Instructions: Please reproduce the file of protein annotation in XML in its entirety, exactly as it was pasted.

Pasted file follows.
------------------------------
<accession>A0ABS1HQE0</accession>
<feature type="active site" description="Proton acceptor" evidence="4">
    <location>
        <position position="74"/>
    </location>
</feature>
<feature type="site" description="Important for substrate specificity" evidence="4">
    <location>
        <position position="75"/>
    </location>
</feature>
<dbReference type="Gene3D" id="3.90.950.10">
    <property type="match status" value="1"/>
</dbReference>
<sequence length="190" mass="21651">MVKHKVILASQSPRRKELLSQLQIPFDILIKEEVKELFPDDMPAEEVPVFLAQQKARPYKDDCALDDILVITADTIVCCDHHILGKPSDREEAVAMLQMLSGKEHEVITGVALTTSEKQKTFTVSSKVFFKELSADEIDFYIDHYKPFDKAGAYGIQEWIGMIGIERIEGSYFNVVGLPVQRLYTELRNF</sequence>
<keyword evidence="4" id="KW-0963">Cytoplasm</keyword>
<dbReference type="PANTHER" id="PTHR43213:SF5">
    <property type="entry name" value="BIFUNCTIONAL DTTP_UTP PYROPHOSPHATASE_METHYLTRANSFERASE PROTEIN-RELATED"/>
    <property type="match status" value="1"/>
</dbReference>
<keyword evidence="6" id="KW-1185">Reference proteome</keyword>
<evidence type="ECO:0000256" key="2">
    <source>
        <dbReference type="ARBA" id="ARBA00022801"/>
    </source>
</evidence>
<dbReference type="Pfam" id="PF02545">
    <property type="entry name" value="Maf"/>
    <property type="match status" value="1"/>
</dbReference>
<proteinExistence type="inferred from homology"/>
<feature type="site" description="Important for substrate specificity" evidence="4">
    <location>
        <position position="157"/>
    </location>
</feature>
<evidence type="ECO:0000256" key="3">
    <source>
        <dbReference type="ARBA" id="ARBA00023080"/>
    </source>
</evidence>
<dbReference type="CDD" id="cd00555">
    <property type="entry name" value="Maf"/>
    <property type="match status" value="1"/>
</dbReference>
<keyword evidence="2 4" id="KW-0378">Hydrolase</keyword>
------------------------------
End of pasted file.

<accession>A0ABS1HQE0</accession>
<feature type="active site" description="Proton acceptor" evidence="4">
    <location>
        <position position="74"/>
    </location>
</feature>
<feature type="site" description="Important for substrate specificity" evidence="4">
    <location>
        <position position="75"/>
    </location>
</feature>
<dbReference type="Gene3D" id="3.90.950.10">
    <property type="match status" value="1"/>
</dbReference>
<sequence length="190" mass="21651">MVKHKVILASQSPRRKELLSQLQIPFDILIKEEVKELFPDDMPAEEVPVFLAQQKARPYKDDCALDDILVITADTIVCCDHHILGKPSDREEAVAMLQMLSGKEHEVITGVALTTSEKQKTFTVSSKVFFKELSADEIDFYIDHYKPFDKAGAYGIQEWIGMIGIERIEGSYFNVVGLPVQRLYTELRNF</sequence>
<keyword evidence="4" id="KW-0963">Cytoplasm</keyword>
<dbReference type="PANTHER" id="PTHR43213:SF5">
    <property type="entry name" value="BIFUNCTIONAL DTTP_UTP PYROPHOSPHATASE_METHYLTRANSFERASE PROTEIN-RELATED"/>
    <property type="match status" value="1"/>
</dbReference>
<keyword evidence="6" id="KW-1185">Reference proteome</keyword>
<evidence type="ECO:0000256" key="2">
    <source>
        <dbReference type="ARBA" id="ARBA00022801"/>
    </source>
</evidence>
<dbReference type="Pfam" id="PF02545">
    <property type="entry name" value="Maf"/>
    <property type="match status" value="1"/>
</dbReference>
<proteinExistence type="inferred from homology"/>
<feature type="site" description="Important for substrate specificity" evidence="4">
    <location>
        <position position="157"/>
    </location>
</feature>
<evidence type="ECO:0000256" key="3">
    <source>
        <dbReference type="ARBA" id="ARBA00023080"/>
    </source>
</evidence>
<dbReference type="CDD" id="cd00555">
    <property type="entry name" value="Maf"/>
    <property type="match status" value="1"/>
</dbReference>
<keyword evidence="2 4" id="KW-0378">Hydrolase</keyword>